This is the fun part.
When I was little, I used to visit my Dad at his office and marvel over the array of pens and other stationery. It was my dream to grow up and work in a place with a magnificent stationery collection.
The great part of being an art therapist is the excuse to collect all sorts of artsy-crafty materials and PLAY with them!
If you spend your day typing documents or entering data into spreadsheets (as I used to) you can feel detached from the childlike fun of creative expression. Even if this part of you has been long forgotten, it’s still there! Art therapy is a great way to reawaken this innate urge for creative play.
As an adult, we are used to expressing ourselves like adults. Sounding ‘professional’. Being ‘serious’. Using big words (guilty). This leads to a dry lack of connection. We can intellectualise and filter our words and hide the emotional content from others and ourselves.
Why Use Art for Creative Self-expression?
Art materials are engaging in a sensory and emotional way. When you want to get out how you feel, or really describe your experiences you can talk about it or write about it (and I recommend this, especially writing). But imagine the release you feel scrawling a red crayon across a large sheet of paper in big, zig-zag lines, a safe outlet for frustration “GRRRR”.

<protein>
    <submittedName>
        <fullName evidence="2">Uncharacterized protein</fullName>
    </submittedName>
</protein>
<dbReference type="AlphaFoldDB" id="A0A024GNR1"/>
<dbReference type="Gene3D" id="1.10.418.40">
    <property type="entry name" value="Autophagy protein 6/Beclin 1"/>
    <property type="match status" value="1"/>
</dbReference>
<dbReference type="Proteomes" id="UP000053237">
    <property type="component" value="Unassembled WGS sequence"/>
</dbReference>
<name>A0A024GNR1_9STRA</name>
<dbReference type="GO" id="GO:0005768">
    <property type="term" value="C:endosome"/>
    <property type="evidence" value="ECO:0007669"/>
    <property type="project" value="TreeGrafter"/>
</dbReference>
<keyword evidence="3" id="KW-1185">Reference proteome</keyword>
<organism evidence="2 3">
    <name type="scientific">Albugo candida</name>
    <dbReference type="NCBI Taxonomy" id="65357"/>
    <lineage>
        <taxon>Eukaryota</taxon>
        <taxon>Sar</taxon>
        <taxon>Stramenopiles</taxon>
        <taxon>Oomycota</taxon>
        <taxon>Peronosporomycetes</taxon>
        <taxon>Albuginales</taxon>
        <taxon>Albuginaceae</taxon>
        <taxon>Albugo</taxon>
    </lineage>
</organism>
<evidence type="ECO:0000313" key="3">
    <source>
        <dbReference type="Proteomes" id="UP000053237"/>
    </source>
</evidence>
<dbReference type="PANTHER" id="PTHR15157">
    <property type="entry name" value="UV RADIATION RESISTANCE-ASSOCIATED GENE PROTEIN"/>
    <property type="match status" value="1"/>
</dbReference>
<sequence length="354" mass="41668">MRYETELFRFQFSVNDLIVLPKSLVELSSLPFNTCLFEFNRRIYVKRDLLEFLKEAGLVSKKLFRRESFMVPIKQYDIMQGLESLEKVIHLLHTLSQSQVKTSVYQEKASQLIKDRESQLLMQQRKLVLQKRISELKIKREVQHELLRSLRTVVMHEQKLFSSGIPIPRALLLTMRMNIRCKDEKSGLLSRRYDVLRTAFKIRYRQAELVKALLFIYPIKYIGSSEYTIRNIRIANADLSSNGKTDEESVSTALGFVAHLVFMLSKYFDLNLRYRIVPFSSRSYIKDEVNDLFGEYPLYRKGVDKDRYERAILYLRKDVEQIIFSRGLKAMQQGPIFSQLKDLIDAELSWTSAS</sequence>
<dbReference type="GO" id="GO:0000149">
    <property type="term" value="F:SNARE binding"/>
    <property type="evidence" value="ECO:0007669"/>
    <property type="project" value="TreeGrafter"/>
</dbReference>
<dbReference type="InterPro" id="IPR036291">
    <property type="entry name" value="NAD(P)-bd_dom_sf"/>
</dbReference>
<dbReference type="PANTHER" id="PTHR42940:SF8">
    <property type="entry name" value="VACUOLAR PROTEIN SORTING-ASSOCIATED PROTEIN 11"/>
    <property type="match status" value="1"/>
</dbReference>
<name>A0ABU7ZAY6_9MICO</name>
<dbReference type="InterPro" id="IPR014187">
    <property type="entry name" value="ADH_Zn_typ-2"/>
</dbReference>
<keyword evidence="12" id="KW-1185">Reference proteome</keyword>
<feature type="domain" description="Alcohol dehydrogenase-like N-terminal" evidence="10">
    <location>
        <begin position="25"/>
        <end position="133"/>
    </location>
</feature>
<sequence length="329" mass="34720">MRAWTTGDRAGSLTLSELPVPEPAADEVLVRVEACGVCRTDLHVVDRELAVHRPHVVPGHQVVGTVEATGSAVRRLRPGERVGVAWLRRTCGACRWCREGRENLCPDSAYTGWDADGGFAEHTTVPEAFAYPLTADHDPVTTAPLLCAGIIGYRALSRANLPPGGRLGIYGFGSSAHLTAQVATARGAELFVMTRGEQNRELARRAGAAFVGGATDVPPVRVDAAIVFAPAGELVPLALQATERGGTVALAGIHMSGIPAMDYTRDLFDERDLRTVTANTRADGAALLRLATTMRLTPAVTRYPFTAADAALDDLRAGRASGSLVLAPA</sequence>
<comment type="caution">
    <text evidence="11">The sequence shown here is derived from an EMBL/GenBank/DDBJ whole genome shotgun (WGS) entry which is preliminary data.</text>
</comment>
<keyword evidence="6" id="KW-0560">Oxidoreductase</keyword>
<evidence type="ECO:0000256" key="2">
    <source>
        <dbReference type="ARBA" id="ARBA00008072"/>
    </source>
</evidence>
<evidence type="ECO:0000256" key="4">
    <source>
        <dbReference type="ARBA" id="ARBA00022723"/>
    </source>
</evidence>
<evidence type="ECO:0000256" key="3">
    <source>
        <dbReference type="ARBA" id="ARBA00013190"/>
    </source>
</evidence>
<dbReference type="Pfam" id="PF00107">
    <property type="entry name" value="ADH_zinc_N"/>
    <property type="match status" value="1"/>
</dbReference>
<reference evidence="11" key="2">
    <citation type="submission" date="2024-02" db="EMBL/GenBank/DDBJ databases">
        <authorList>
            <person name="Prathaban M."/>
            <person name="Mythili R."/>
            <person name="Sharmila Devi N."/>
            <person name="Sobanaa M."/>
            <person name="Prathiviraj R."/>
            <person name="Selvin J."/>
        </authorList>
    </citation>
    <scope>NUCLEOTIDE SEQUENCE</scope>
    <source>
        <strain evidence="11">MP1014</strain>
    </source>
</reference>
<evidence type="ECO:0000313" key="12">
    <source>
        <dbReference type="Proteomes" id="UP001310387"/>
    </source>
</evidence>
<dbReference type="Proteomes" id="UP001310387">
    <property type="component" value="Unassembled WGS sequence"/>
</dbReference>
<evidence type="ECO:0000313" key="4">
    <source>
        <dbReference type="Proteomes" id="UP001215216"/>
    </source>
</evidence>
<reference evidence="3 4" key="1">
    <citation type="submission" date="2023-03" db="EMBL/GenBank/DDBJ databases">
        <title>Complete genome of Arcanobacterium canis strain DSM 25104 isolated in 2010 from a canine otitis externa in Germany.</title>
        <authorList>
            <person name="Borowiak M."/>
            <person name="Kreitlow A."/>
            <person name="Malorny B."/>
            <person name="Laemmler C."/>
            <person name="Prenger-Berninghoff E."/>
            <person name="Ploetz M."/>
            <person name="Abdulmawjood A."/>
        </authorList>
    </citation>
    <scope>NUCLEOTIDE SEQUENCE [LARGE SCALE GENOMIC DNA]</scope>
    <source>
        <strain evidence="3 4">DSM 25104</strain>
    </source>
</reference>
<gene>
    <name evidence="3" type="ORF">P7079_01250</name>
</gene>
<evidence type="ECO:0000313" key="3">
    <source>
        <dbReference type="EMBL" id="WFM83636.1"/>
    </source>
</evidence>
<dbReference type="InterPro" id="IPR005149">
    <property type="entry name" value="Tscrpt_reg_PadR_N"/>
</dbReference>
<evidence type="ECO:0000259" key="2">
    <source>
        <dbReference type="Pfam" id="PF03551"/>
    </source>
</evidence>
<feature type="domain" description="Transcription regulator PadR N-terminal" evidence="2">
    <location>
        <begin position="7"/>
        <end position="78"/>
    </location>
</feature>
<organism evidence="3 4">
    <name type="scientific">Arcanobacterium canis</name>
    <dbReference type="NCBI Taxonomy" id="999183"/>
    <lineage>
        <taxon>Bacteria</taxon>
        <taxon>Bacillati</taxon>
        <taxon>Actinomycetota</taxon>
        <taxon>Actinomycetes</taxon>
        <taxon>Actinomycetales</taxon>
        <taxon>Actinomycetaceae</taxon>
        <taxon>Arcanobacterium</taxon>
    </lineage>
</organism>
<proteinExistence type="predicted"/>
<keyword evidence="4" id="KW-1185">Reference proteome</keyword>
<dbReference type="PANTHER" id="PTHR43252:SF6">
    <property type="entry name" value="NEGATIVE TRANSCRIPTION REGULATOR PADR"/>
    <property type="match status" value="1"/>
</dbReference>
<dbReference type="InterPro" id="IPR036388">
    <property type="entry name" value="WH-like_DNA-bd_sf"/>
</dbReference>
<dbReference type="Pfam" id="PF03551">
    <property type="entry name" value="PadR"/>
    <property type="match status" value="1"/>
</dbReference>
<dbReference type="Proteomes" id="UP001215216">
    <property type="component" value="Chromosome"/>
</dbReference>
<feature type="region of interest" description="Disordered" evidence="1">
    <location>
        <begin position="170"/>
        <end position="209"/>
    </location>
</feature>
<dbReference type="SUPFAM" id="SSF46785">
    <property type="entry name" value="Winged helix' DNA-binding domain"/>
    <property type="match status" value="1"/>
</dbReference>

Engaging sensory and emotional experiences produce lasting change.
If you’ve ever read a self-help book and thought ‘fascinating, I understand’ like a detached observer of your own life, and then nothing changes then you are aware of needing to work through the feeling part for lasting effect. Sensory and emotional experience reinforces learning. The more immersive an experience you can learn from, the more it will stick. This is why it’s hard to remember the pages of procedure steps that you read, but if taught using a crisis scenario or corrected mistakes you’ll be sure to get it right the next time.
Art materials are so powerful that often it’s better to start gently, to reduce the risk of emotional overwhelm. You might not be ready to ‘see’ a picture of a traumatic experience and there is no need to revisit it. But when you’re ready to reinforce insights, or practice solutions, using engaging modalities like role play help prepare you for using new skills in real life.
There’s no limit to the types of art materials that can be used in art therapy. Conventionally there are paints, pencils, crayons. But what about glitter, felt, popsticks, pipecleaners, rocks, masks, role play, movement, sound?
In my travelling toolkit I bring as much as I can fit so I have as much choice as possible when working with a client. I also check for allergies and if you have a particular aversion to a material that is ok, we can find one that you can work with.